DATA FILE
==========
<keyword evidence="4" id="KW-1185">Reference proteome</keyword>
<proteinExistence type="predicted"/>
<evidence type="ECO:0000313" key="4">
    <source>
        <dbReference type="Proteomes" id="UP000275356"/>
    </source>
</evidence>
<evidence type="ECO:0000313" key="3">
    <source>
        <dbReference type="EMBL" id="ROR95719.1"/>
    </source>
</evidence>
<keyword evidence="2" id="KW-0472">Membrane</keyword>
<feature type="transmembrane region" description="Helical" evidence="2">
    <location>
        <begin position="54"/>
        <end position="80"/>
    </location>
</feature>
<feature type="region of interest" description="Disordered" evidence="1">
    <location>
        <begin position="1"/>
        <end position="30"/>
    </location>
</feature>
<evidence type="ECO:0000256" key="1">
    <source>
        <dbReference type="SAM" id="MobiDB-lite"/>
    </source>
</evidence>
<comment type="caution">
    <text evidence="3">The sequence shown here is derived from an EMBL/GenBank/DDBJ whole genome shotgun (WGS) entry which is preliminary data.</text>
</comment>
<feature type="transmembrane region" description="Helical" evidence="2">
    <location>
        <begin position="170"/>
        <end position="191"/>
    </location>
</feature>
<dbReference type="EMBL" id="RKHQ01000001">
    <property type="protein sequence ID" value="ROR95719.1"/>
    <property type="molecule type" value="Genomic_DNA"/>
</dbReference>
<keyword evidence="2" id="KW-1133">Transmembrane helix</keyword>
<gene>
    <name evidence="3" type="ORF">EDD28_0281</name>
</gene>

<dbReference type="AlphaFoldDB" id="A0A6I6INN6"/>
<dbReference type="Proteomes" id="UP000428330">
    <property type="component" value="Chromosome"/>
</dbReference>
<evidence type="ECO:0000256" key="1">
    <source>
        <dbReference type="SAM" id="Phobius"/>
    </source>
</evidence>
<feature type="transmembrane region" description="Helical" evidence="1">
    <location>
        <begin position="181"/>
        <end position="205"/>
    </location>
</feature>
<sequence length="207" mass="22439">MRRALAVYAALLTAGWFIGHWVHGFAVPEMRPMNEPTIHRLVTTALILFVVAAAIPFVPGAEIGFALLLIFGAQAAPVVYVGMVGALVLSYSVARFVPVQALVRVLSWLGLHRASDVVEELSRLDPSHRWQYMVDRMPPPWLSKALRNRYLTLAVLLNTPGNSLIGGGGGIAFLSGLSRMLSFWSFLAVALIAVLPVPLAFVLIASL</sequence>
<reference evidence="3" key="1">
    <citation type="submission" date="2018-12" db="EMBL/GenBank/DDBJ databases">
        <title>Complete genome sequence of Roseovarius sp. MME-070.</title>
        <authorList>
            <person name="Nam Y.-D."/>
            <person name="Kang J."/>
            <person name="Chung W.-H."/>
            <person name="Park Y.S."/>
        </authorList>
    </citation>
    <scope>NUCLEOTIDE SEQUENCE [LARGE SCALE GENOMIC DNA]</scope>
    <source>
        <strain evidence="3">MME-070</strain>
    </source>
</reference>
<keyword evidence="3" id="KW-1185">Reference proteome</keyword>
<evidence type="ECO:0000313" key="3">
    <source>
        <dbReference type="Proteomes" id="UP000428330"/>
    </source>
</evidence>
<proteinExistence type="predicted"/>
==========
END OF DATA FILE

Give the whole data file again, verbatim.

<keyword evidence="4" id="KW-1185">Reference proteome</keyword>
<proteinExistence type="predicted"/>
<evidence type="ECO:0000313" key="4">
    <source>
        <dbReference type="Proteomes" id="UP000275356"/>
    </source>
</evidence>
<evidence type="ECO:0000313" key="3">
    <source>
        <dbReference type="EMBL" id="ROR95719.1"/>
    </source>
</evidence>
<keyword evidence="2" id="KW-0472">Membrane</keyword>
<feature type="transmembrane region" description="Helical" evidence="2">
    <location>
        <begin position="54"/>
        <end position="80"/>
    </location>
</feature>
<feature type="region of interest" description="Disordered" evidence="1">
    <location>
        <begin position="1"/>
        <end position="30"/>
    </location>
</feature>
<evidence type="ECO:0000256" key="1">
    <source>
        <dbReference type="SAM" id="MobiDB-lite"/>
    </source>
</evidence>
<comment type="caution">
    <text evidence="3">The sequence shown here is derived from an EMBL/GenBank/DDBJ whole genome shotgun (WGS) entry which is preliminary data.</text>
</comment>
<feature type="transmembrane region" description="Helical" evidence="2">
    <location>
        <begin position="170"/>
        <end position="191"/>
    </location>
</feature>
<dbReference type="EMBL" id="RKHQ01000001">
    <property type="protein sequence ID" value="ROR95719.1"/>
    <property type="molecule type" value="Genomic_DNA"/>
</dbReference>
<keyword evidence="2" id="KW-1133">Transmembrane helix</keyword>
<gene>
    <name evidence="3" type="ORF">EDD28_0281</name>
</gene>

<dbReference type="AlphaFoldDB" id="A0A6I6INN6"/>
<dbReference type="Proteomes" id="UP000428330">
    <property type="component" value="Chromosome"/>
</dbReference>
<evidence type="ECO:0000256" key="1">
    <source>
        <dbReference type="SAM" id="Phobius"/>
    </source>
</evidence>
<feature type="transmembrane region" description="Helical" evidence="1">
    <location>
        <begin position="181"/>
        <end position="205"/>
    </location>
</feature>
<sequence length="207" mass="22439">MRRALAVYAALLTAGWFIGHWVHGFAVPEMRPMNEPTIHRLVTTALILFVVAAAIPFVPGAEIGFALLLIFGAQAAPVVYVGMVGALVLSYSVARFVPVQALVRVLSWLGLHRASDVVEELSRLDPSHRWQYMVDRMPPPWLSKALRNRYLTLAVLLNTPGNSLIGGGGGIAFLSGLSRMLSFWSFLAVALIAVLPVPLAFVLIASL</sequence>
<reference evidence="3" key="1">
    <citation type="submission" date="2018-12" db="EMBL/GenBank/DDBJ databases">
        <title>Complete genome sequence of Roseovarius sp. MME-070.</title>
        <authorList>
            <person name="Nam Y.-D."/>
            <person name="Kang J."/>
            <person name="Chung W.-H."/>
            <person name="Park Y.S."/>
        </authorList>
    </citation>
    <scope>NUCLEOTIDE SEQUENCE [LARGE SCALE GENOMIC DNA]</scope>
    <source>
        <strain evidence="3">MME-070</strain>
    </source>
</reference>
<keyword evidence="3" id="KW-1185">Reference proteome</keyword>
<evidence type="ECO:0000313" key="3">
    <source>
        <dbReference type="Proteomes" id="UP000428330"/>
    </source>
</evidence>
<proteinExistence type="predicted"/>